Does The Wolf Population Affect The Deer Population
There is overwhelming scientific evidence by the DNR that wolves alone have little impact on the deer population in Minnesota and Wisconsin. That the deer harvest, deer management, and winters severity have a much greater impact on the Deer population. However there is also overwhelming studies that tell you that the wolf population has a direction impact on the deer population, so which way is it?
Understanding Research Studies
First you need to understand that research is only as good as the research itself and the experience of those doing the researcher. In other words, how good is the research program plan and are the researchers those that sit behind a desk all day and walk into the wilderness every once in awhile, or are they true outdoors-men that have spend hours every year in the woods? These are keys questions in any good wilderness research.
You will also find for any research done by one institution will have an opposite argument from another institution. The main reason for this is because each have different outcome expectations. For example Dave Mech’s research on the wolf’s impact on the Moose Population in Northeastern Minnesota, showed that Wolves likely have played a bigger role in the Moose decline than originally believed, and research done by the Department of Natural Resources “just doesn’t hold up.” So is the same true for the Whitetail Deer?
Who Is Right
So how do we know who or what to believe? Well the answer to that is easy, just talk to the hunters and landowners, they know. So I did just that and contacted many of my fellow hunters and some landowners, here is what they have to say. Yes the Winter severity, hunter’s harvest, and deer management have an impact on the deer population, but by adding the wolf the overall impact is more sever then the combination of the other three. Let’s take a look.
The Winter weather is a natural affect, which if harsh will have a sever impact on the deer population. However, any Winter that makes it very difficult for Deer to travel will cause a much higher death rate now, as this gives the wolf an advantage in killing its primary prey (deer).
Deer harvest is controlled by the DNR, who through their studies know what the herd size is and control this by the allotment of harvest tags for each area. This is why you will see extra Doe tags, Buck only, and Earn a Buck programs.
This year (2015) I talked to one group of hunters (18) that bagged only one Deer in Northern Minnesota. They said we only saw one deer, heard many wolves, and it only took 30 minutes for the wolves to be on that gut pile. It was almost like the wolves came calling to the gun shot.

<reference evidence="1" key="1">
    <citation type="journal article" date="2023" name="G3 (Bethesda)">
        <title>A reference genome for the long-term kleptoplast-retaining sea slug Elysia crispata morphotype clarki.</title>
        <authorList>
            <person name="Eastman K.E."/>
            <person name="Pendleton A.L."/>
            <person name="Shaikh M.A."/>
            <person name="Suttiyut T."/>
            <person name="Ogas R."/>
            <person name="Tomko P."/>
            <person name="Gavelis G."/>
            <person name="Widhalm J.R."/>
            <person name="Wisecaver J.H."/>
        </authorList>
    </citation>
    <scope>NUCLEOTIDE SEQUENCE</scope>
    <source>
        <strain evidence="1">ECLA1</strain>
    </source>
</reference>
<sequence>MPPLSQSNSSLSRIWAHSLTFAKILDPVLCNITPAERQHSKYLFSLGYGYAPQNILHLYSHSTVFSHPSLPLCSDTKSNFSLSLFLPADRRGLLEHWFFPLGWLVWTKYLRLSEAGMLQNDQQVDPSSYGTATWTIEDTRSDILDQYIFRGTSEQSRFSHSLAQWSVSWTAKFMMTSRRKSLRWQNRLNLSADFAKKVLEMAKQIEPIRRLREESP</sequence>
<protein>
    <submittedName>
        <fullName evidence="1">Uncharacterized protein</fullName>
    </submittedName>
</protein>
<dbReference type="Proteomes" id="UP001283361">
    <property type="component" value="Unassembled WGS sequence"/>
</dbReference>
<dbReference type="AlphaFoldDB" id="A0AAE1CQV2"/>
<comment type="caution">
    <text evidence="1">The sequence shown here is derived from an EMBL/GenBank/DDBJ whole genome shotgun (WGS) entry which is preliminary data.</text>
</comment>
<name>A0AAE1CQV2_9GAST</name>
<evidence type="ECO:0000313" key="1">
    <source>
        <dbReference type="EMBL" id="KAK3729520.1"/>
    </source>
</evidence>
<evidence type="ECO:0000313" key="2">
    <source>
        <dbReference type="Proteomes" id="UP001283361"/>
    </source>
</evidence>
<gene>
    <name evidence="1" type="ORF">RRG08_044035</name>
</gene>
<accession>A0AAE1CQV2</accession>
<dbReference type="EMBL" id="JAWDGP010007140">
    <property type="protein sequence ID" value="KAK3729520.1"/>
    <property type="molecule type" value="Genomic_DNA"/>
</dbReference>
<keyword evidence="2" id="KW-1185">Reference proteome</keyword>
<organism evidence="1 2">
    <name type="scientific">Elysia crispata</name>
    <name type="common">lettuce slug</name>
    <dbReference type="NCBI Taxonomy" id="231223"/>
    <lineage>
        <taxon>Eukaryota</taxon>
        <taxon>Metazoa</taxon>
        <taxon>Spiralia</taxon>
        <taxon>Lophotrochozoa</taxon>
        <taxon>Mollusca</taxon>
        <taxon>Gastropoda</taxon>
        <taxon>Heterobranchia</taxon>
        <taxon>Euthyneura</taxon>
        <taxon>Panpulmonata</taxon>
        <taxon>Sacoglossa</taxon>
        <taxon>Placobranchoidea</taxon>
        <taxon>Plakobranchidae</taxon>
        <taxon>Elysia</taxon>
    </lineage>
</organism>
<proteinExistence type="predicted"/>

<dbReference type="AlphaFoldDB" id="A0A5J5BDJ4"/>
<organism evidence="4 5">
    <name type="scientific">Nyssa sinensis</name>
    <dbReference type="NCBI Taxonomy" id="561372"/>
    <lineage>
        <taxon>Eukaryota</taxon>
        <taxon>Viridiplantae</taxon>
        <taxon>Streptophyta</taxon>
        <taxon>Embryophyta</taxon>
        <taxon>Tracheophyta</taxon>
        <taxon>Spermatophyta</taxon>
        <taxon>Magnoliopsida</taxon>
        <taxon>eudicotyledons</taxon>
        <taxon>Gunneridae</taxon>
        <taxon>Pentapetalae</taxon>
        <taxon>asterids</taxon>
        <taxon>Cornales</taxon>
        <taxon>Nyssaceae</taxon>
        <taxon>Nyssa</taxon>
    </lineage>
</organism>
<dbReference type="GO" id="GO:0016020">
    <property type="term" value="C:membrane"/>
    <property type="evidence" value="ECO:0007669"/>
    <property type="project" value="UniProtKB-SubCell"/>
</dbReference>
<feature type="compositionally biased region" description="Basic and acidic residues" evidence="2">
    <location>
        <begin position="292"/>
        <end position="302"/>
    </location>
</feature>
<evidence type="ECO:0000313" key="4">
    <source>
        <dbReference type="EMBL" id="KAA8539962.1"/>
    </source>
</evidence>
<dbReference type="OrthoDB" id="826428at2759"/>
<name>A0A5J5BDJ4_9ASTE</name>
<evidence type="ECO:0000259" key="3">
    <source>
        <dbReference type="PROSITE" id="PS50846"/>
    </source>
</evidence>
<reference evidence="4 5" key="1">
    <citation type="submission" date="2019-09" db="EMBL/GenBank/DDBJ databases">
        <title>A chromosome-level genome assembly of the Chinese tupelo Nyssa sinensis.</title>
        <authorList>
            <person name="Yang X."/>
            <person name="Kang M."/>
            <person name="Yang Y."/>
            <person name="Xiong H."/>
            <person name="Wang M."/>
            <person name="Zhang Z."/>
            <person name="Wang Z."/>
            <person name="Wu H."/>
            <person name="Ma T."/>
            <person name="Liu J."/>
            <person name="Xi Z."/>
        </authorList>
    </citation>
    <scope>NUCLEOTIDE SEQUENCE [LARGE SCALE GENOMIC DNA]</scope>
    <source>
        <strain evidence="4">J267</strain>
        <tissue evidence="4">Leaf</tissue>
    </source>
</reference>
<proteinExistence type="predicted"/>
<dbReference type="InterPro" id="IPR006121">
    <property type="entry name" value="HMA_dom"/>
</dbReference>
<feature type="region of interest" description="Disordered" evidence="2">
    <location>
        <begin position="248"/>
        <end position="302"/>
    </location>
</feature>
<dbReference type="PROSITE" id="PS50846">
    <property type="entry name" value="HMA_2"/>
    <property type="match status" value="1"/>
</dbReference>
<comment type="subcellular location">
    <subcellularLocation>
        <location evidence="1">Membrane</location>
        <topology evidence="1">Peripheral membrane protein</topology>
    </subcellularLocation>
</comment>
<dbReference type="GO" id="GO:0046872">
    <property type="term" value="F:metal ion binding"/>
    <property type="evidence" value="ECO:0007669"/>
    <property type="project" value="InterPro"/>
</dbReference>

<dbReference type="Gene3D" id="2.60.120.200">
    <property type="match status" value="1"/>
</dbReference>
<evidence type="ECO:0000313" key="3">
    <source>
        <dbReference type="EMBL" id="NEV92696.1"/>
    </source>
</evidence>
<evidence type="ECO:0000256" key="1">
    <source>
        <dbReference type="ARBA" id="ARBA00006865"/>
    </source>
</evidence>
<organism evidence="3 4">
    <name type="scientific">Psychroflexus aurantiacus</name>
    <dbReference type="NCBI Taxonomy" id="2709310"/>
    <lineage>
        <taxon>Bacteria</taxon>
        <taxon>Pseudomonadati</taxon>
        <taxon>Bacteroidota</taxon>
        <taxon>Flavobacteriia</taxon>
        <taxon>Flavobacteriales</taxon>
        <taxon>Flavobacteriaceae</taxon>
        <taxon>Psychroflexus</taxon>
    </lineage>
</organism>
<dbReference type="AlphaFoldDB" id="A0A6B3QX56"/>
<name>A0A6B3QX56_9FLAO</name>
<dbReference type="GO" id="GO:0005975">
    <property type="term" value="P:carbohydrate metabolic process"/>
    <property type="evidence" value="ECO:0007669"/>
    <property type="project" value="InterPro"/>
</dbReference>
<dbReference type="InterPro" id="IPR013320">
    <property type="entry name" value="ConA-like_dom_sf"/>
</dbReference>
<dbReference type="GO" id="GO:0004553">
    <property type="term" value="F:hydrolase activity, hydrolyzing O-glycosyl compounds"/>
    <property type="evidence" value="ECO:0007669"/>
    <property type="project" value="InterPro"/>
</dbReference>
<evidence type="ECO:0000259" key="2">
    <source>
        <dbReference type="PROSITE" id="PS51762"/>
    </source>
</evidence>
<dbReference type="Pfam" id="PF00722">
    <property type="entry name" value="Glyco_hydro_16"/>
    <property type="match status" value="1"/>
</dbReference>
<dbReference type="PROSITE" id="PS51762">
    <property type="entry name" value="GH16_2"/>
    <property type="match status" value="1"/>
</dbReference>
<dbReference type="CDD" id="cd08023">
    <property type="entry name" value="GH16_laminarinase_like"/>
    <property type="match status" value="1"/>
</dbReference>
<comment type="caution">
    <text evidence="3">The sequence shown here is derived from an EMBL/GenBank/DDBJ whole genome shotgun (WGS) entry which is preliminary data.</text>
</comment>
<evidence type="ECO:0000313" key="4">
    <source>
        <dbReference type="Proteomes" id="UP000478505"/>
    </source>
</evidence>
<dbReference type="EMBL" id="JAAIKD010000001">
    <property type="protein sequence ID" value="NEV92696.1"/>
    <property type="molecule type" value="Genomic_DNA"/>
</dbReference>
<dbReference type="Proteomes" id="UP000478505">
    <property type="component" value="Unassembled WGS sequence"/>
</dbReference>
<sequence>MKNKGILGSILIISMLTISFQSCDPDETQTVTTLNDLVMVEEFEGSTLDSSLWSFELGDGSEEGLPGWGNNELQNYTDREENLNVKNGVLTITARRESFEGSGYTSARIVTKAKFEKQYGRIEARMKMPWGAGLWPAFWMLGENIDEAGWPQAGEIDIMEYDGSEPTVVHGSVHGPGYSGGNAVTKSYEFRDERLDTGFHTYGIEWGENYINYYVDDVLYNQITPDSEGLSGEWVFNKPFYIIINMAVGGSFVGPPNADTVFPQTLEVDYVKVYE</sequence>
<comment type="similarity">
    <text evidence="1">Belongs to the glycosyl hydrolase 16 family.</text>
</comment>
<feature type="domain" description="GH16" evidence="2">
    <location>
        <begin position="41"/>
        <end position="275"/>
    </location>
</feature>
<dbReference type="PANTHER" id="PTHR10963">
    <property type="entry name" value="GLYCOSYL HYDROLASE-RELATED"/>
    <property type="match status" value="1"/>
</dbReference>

Another Father & Son team (3 in all) did not see a deer this year. They felt very unsafe entering and exiting the woods, keeping guns loaded due to the number of wolves in the area.
Deer Management is something that the DNR, Landowners, and Hunters need to own together. All of us need to implement and practice deer management if we want to maintain a good deer population. A good deer management program will also improve the number of mature Bucks in an area.
Common sense tells us that as the Wolf population increases the Deer population must decreased. We know that the Moose population dropped drastically and now we are seeing the same with our Whitetail Deer. This year the hunters and landowners are seeing little in fresh deer sign and yet they are seeing many wolf tracks, which is very frustrating. They believe it may require closing the Whitetail Deer season for a year or two to see if that will help bring back the population.
The wolf population is increasing quickly and has a much higher impact on the deer population than the DNR is stating. Hunters and Landowners are saying that the damage to the deer population in Northern Minnesota, due to wolves, will take years to recover once we control the wolf population. But, how do you control the wolf population, by having a hunting season? How do you keep the wolf from expanding it’s territory and leaving Northern Minnesota & Wisconsin?
The Red Wolf reestablished in Northern Wisconsin has already require a profession wild animal control, to shoot two near Brian OH that were killing pets, verified by tags on the wolves. And the Grey Wolf has been seen in areas such as Chippewa Falls WI and Cannon Falls MN.